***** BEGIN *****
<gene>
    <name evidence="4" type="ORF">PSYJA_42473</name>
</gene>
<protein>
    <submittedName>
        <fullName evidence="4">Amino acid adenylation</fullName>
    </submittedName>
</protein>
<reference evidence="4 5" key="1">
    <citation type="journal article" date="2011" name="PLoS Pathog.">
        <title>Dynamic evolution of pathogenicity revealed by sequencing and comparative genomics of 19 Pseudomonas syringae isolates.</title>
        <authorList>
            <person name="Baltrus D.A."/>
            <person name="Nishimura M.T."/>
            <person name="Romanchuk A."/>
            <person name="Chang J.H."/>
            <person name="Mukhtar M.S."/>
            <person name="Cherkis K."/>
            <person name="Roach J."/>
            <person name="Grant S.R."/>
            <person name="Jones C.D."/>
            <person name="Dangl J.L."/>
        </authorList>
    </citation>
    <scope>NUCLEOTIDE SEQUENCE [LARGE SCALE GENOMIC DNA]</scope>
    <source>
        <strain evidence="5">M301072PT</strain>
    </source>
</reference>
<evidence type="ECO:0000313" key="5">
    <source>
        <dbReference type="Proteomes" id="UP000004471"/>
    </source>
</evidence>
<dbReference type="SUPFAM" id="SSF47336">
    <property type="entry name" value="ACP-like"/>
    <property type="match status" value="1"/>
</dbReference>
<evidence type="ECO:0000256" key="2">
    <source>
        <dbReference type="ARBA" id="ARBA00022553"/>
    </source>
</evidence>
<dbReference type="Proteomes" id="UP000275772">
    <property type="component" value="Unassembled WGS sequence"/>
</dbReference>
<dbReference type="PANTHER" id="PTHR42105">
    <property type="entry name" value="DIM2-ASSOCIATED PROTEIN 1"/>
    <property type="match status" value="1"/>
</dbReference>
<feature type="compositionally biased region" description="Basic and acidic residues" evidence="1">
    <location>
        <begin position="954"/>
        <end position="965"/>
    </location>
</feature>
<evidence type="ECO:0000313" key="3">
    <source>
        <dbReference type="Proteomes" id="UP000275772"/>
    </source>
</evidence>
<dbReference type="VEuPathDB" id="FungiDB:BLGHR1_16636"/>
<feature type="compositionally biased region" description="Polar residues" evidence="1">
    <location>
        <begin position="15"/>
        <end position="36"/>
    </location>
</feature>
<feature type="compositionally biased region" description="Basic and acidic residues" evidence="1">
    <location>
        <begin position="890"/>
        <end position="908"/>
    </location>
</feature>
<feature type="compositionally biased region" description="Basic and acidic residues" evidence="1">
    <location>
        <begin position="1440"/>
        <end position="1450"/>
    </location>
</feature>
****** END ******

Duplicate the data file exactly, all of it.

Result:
<gene>
    <name evidence="4" type="ORF">PSYJA_42473</name>
</gene>
<protein>
    <submittedName>
        <fullName evidence="4">Amino acid adenylation</fullName>
    </submittedName>
</protein>
<reference evidence="4 5" key="1">
    <citation type="journal article" date="2011" name="PLoS Pathog.">
        <title>Dynamic evolution of pathogenicity revealed by sequencing and comparative genomics of 19 Pseudomonas syringae isolates.</title>
        <authorList>
            <person name="Baltrus D.A."/>
            <person name="Nishimura M.T."/>
            <person name="Romanchuk A."/>
            <person name="Chang J.H."/>
            <person name="Mukhtar M.S."/>
            <person name="Cherkis K."/>
            <person name="Roach J."/>
            <person name="Grant S.R."/>
            <person name="Jones C.D."/>
            <person name="Dangl J.L."/>
        </authorList>
    </citation>
    <scope>NUCLEOTIDE SEQUENCE [LARGE SCALE GENOMIC DNA]</scope>
    <source>
        <strain evidence="5">M301072PT</strain>
    </source>
</reference>
<evidence type="ECO:0000313" key="5">
    <source>
        <dbReference type="Proteomes" id="UP000004471"/>
    </source>
</evidence>
<dbReference type="SUPFAM" id="SSF47336">
    <property type="entry name" value="ACP-like"/>
    <property type="match status" value="1"/>
</dbReference>
<evidence type="ECO:0000256" key="2">
    <source>
        <dbReference type="ARBA" id="ARBA00022553"/>
    </source>
</evidence>
<dbReference type="Proteomes" id="UP000275772">
    <property type="component" value="Unassembled WGS sequence"/>
</dbReference>
<dbReference type="PANTHER" id="PTHR42105">
    <property type="entry name" value="DIM2-ASSOCIATED PROTEIN 1"/>
    <property type="match status" value="1"/>
</dbReference>
<feature type="compositionally biased region" description="Basic and acidic residues" evidence="1">
    <location>
        <begin position="954"/>
        <end position="965"/>
    </location>
</feature>
<evidence type="ECO:0000313" key="3">
    <source>
        <dbReference type="Proteomes" id="UP000275772"/>
    </source>
</evidence>
<dbReference type="VEuPathDB" id="FungiDB:BLGHR1_16636"/>
<feature type="compositionally biased region" description="Polar residues" evidence="1">
    <location>
        <begin position="15"/>
        <end position="36"/>
    </location>
</feature>
<feature type="compositionally biased region" description="Basic and acidic residues" evidence="1">
    <location>
        <begin position="890"/>
        <end position="908"/>
    </location>
</feature>
<feature type="compositionally biased region" description="Basic and acidic residues" evidence="1">
    <location>
        <begin position="1440"/>
        <end position="1450"/>
    </location>
</feature>